On November 16, Directors Gruenberg, Hsu, and I also wrote a letter asking the FDIC’s Executive Secretary to circulate the draft to key divisions of the agency for technical and legal review. Presumably at the direction of the General Counsel, the Executive Secretary declined to circulate it. Then, on November 18, we made a direct request to the heads of the Division of Risk Management Supervision, Division of Complex Institution Supervision and Resolution, Division of Depositor and Consumer Protection, and the General Counsel to directly solicit staff input. We did not receive any technical or legal input by the requested deadline.
While the General Counsel took the unusual, and legally dubious, view that board members did not have the ability to assure that items be discussed in board meetings, the governing documents of the Corporation do authorize the Board to conduct business through written or “notational” voting. Importantly, notational voting allows any member to direct any matter circulated for a vote to a board meeting, rather than finalizing it in writing.
On November 26, I moved for a vote a resolution directing the publication of the Request for Information jointly with the Office of the Comptroller of the Currency, with the vote closing on December 6, 2021. We anticipated that the Chairperson would redirect the matter to a Board meeting, which would at least guarantee discussion and a path to resolution. My hope was that this would hasten the path to consensus or conclusion.
Hours before the voting period closed, we received a last minute “alternative” to the Request for Information with a series of strings attached. It was wholly unacceptable and was clearly a tactic to delay action on anything related to President Biden’s request.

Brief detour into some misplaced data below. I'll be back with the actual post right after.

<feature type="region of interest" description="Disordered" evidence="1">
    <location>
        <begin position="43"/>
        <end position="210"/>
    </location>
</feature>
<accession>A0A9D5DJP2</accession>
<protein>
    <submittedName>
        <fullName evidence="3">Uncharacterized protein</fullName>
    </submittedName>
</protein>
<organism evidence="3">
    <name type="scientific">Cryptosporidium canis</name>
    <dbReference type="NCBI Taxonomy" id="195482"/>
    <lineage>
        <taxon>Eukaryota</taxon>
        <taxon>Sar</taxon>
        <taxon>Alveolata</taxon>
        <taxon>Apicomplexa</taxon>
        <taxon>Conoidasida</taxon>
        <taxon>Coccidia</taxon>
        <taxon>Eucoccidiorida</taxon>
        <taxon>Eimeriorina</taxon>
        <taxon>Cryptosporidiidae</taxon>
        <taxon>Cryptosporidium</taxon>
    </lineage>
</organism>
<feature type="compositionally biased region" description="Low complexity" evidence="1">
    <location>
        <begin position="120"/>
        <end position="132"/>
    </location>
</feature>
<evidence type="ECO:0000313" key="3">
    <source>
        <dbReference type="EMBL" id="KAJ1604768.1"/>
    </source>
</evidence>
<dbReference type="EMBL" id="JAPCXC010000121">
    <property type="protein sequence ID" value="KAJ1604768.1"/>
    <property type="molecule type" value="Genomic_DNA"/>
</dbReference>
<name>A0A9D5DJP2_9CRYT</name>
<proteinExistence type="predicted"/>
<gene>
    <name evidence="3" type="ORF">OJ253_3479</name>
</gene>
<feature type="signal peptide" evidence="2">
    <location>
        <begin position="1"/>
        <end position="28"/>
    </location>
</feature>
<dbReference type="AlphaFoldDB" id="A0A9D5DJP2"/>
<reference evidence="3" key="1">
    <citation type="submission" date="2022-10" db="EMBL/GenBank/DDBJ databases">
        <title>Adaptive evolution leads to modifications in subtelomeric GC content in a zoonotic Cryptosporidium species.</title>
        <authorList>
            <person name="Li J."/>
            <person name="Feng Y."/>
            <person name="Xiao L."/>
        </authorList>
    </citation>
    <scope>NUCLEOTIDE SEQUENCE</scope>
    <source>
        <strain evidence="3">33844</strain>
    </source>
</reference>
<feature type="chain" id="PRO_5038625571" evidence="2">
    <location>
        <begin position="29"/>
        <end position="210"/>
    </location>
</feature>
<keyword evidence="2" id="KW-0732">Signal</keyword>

Directors Gruenberg, Hsu, and I cast our votes in the affirmative, but the Chair did not exercise her right to move the matter to a board meeting for discussion. Astoundingly, the General Counsel asserted, without any legal justification, that the vote of the supermajority of the Board was invalid. We have provided extensive legal support for why this vote was valid but have received no reply at all from the General Counsel to defend his extreme view. We have essentially been instructed to accept an edict, but doing so would breach our fiduciary duties.
This approach to governance is unsafe and unsound. It is also an attack on the rule of law.
Restoring Order and Rule of Law
One of the best publications that the FDIC makes available is the Pocket Guide for Directors, first issued in 1988, as an aid to directors of insured banks. The guide reminds bank board members that they must be independent of management, noting that “directors who routinely approve management decisions without exercising their own informed judgment are not adequately serving their institutions…”
This statement also applies to the FDIC’s own board. To retain our standing and credibility in the markets and in the world, we must clearly communicate to Corporation management and the public that no individual board member, even the Chairperson, can unlawfully veto a supermajority of the board. Once this normal order and rule of law is accepted by all, it will set the stage for a functional and collaborative board.
We must resolve this matter immediately. We cannot risk having a paralyzed board, especially if action is urgently needed in times of financial system distress. Absent a return to legal reality and constructive engagement, board members will need to take further steps to exercise independence from management and to ensure sound governance of the Federal Deposit Insurance Corporation.